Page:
Learning vs performance support tools – 3 questions L&D should ask

Does your Learning and Development (L&D) Team have the finger on the ‘business pulse’ when they decide whether to use a learning course or performance support tools? Do they ask the right questions before they suggest the best option for workplace outcomes?

Why do we ask?

We often receive requests to develop an eLearning course, when, in fact, performance support tools should at least be considered as an additional, if not THE solution.

In working with our client partners, there have been quite a few projects which benefitted from us spending a little extra time to get to the bottom of the business need that led to the learning request. In many instances, we were subsequently able to help develop something better geared at solving the business problem, and all it took is to ask some questions and innovative thinking.

Learning or performance support tools – or both?

The terms’ learning’ and ‘performance support tools’ are sometimes used interchangeably, but this takes away from their different, but equally important, functions in successful workplace skill development.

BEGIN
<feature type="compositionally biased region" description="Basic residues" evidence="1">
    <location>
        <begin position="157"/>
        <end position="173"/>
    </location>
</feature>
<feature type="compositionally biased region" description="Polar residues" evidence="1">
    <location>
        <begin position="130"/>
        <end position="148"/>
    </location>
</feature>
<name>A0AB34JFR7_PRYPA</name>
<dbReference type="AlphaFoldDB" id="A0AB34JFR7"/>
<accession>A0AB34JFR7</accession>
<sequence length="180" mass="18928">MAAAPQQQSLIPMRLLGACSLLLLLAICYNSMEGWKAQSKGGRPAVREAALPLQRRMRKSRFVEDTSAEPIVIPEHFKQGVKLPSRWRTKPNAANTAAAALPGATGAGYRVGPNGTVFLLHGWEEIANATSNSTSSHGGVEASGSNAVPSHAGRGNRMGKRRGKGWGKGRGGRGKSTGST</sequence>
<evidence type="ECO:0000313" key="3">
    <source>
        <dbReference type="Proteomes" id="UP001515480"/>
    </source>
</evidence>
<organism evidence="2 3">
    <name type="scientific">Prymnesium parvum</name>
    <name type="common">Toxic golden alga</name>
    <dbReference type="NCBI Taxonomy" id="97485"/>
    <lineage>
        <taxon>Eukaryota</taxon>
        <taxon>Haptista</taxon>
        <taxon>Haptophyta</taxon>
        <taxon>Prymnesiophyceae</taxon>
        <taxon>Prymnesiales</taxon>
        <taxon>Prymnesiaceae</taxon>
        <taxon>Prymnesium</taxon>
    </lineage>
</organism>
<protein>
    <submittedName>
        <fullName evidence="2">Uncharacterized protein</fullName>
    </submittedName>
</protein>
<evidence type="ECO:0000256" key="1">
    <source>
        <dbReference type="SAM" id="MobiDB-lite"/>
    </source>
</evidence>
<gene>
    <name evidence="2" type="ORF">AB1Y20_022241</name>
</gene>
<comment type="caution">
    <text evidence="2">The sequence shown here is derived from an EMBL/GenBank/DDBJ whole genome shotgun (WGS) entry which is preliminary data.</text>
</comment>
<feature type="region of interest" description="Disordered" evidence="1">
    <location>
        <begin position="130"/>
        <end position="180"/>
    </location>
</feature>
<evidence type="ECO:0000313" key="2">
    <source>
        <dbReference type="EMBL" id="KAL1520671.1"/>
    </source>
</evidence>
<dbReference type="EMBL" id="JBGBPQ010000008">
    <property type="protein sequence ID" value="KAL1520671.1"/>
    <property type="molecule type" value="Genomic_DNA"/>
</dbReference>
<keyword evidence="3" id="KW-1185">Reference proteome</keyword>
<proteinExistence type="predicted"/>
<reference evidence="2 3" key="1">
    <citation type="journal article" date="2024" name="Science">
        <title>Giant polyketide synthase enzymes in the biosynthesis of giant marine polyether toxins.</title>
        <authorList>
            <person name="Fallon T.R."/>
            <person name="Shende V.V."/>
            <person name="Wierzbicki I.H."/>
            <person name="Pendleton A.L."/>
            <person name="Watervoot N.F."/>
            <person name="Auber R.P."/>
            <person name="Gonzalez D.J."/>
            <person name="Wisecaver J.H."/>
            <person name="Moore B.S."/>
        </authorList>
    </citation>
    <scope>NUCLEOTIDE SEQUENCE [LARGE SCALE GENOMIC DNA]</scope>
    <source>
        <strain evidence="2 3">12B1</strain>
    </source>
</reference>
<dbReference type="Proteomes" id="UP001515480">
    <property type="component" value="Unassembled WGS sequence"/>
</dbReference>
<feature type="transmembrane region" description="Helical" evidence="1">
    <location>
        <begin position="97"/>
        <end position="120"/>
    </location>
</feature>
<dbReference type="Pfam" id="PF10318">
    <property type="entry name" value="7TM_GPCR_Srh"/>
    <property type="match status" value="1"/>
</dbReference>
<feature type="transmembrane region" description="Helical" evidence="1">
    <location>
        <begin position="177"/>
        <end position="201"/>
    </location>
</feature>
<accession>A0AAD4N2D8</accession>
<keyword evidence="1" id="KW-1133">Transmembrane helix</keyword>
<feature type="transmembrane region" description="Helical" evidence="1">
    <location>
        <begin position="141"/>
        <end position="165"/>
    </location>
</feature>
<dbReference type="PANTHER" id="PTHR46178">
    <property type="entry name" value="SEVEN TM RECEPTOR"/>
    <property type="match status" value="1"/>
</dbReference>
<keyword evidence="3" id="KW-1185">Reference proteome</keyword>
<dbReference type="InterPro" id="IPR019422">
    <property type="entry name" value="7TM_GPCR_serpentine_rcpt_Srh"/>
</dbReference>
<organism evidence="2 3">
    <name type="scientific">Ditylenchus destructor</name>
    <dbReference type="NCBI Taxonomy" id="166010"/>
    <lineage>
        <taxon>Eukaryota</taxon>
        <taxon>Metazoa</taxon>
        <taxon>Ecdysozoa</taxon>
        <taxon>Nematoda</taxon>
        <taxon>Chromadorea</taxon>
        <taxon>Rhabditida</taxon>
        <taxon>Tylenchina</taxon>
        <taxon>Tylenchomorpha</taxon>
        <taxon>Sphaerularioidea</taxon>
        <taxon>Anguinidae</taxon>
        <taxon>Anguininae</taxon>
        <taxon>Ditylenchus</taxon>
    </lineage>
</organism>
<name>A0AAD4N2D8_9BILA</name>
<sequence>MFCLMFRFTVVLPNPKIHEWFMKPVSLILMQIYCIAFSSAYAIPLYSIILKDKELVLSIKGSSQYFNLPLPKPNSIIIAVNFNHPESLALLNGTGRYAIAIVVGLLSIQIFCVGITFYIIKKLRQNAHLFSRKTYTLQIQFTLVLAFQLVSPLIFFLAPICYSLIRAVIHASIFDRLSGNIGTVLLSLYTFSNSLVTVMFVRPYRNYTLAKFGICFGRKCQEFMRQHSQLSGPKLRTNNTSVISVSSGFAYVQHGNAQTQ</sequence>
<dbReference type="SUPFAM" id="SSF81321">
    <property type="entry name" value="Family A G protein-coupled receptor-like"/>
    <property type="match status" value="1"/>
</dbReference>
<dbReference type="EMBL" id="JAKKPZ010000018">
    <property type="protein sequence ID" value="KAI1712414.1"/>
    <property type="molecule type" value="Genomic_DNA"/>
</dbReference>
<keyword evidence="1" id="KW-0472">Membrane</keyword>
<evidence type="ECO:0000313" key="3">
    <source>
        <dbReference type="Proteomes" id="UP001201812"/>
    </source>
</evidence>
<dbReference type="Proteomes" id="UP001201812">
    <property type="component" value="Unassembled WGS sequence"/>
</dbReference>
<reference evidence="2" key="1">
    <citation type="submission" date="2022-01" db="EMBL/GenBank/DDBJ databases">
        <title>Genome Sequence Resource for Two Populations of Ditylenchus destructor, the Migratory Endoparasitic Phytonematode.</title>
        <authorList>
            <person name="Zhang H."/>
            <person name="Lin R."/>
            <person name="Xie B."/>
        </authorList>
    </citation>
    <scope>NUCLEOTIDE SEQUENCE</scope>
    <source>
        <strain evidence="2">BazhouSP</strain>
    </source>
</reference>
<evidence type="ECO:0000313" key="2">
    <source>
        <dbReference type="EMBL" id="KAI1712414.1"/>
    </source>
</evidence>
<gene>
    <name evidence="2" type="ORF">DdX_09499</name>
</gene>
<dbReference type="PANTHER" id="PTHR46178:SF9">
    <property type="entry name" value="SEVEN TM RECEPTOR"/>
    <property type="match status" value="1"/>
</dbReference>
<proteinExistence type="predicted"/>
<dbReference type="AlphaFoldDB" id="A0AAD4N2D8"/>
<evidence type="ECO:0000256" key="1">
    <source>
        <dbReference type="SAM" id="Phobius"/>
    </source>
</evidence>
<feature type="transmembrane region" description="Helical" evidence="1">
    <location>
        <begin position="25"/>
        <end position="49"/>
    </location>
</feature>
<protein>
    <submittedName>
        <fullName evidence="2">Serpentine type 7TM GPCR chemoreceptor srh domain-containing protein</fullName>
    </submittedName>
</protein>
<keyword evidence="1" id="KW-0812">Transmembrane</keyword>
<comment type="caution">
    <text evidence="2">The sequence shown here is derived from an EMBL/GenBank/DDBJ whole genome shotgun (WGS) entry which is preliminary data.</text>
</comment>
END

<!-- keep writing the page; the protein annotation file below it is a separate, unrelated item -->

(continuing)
If there is a need to develop skills and knowledge, the first reaction is typically to address it through formal learning interventions like workshops, courses, and classes (or during this COVID period, webinars and virtual classrooms). It means time away from the job for the duration of the learning intervention, which is often a one-off event. This type of solution is related to the individual’s memory recall capacity, with the knowledge often needing to be recalled from the memory-bank months afterwards.

Learning’s often overlooked and underestimated cousins are performance support tools, which individual learners use on the job, at the time and place needed. Performance tools can stand alone or act as an additional mechanism after the formal learning is complete. They increase learning retention, as well as removing the need to rely solely on one’s memory for knowledge recall.

How can L&D find out what the business needs?

Here are three questions learning teams could work through, together with the business area:

1. What is the business problem you want to solve?

For example, let’s consider an organisation that wants to roll out a new business ethics policy for their management, with a new, anonymous way that anyone in the organisation can self-assess, and receive support.

The business problem to solve in this case is to
a) raise awareness of the policy,
b) explain the new content and what it means for every manager, and
c) facilitate access to the anonymous self-assessment and support channel.

2. How often will the learner need the new knowledge or skill in their role?